As executive director of the Statewide Poverty Action Network, I work with many people whose lives could be changed by a small cash boost. When people in our listening sessions talk about what they would do with a few hundred dollars, I am always struck by how everyday the needs are. Some people just need to fix a car to get to work. Some are a few dollars behind on rent or a utility bill. Others have a family member who has a debt that needs to be repaid.
The constant struggle to provide for basic needs shows just how big the cracks in our structures are. People may not know the ins and outs of our state policies or that they pay six times more of their income in taxes as the richest Washingtonians — but it is clear to them that the system is not treating them well. Costs are too high, cash is tight and the services that are supposed to support our communities are complicated, underfunded and don’t always leave people feeling supported or respected.
The pandemic has only highlighted how our structures are not designed in our favor. Washington’s regressive tax code makes sure the people who earn the least end up paying much more of their income in taxes, while the people with the most money in our state only get richer.
This year, our lawmakers passed several bills that help address these inequalities, including a historic victory for the many people who need a little bit of cash. After 13 years unfunded, our legislature fully funded the Working Families Tax Credit by an almost unanimous vote. Starting in 2023, this credit will put $300 to $1,200 back in the pockets of people with low and moderate incomes, including undocumented immigrants and an outsize number of our BIPOC neighbors.
Our lawmakers also passed a tax on large profits from capital gains, which finally asks the richest people in Washington to pay their share to invest in childcare, education and other community needs.
After years of having the most regressive tax code in the country, these historic wins prove that we can do things differently in Washington. When we actually listen to people’s needs, we can co-create an economy that works for all people.
The people have been asking for these changes for years. The photo on my wall from the original passage of the Working Families Tax Credit is now 13 years old, and we have spent every one of those years asking our lawmakers to fund it. Working people are tired of programs that force us to jump through hoops to get assistance — complicated processes that are steeped in racial biases and a distrust in low-income people’s ability to make decisions about money.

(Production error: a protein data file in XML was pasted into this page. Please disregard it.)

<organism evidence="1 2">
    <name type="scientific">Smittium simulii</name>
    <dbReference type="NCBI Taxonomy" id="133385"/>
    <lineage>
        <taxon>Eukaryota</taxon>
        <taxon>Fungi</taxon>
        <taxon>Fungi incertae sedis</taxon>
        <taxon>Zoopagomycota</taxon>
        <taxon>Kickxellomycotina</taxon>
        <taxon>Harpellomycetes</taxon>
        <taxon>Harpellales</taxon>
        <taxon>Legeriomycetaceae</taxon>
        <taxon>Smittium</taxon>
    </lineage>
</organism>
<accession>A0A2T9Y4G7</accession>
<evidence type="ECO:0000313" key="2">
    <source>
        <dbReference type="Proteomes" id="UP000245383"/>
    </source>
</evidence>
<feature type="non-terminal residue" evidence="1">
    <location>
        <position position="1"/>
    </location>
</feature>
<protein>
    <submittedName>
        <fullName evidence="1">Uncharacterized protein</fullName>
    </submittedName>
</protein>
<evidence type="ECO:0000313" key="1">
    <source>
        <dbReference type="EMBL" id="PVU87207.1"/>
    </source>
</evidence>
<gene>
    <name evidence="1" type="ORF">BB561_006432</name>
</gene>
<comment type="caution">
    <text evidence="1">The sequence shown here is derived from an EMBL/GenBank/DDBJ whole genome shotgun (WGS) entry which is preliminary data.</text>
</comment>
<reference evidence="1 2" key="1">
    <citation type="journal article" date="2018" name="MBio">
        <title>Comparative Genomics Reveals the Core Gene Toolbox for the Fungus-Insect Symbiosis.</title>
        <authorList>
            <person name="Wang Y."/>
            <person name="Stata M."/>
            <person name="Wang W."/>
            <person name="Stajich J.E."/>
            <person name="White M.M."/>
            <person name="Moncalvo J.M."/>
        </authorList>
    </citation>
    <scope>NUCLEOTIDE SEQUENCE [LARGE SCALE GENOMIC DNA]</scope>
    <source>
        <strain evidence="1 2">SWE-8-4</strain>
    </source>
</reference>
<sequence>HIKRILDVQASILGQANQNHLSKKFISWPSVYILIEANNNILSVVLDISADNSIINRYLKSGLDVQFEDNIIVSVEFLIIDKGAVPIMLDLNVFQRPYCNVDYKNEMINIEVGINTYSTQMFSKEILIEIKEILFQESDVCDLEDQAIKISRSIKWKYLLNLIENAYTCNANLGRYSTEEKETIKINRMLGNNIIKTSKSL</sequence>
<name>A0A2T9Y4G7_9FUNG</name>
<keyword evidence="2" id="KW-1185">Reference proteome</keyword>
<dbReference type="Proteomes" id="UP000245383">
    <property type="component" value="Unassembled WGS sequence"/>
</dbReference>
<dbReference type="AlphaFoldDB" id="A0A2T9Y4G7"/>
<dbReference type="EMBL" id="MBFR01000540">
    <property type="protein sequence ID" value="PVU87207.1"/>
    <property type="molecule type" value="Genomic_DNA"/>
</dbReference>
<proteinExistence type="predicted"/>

By contrast, the direct cash assistance provided by the Working Families Tax Credit sends a message of trust that working people know what is best for their families. People who receive the credit will be able to access cash with dignity, without being asked to “prove” how difficult their lives are or relive their traumas.
A few hundred dollars can return a sense of stability as our state recovers from the pandemic. It will mean thousands of Washington families will not have to be scared about where their next meal is coming from or how they are going to survive. It means our state is inching closer to a tax system that prioritizes justice instead of favoring the ultra-rich.
These are big wins, but the fight is not over yet. The system is still heavily stacked against people with low incomes: The cash assistance levels remain small in comparison to the need, and the people who benefit from our upside-down tax code are working hard to keep it that way. They also are resisting the policies that will ask the people who can afford it to pay their share. The wealthy few who would pay the new capital gains tax have already challenged it in the courts, and it isn’t even signed into law yet.
Still, this year’s landmark successes are a testament to what is possible when our leaders listen. We know that when you truly listen to people, it is not difficult to come up with the right thing to do. Our lawmakers did it this year, and we hope that they will continue to do so as we call for more progress toward economic justice in the years ahead.
Marcy Bowers is the executive director of the Statewide Poverty Action Network, which advocates for equitable policy solutions for low-income people in Washington.
Read more of the May 5-11, 2021 issue.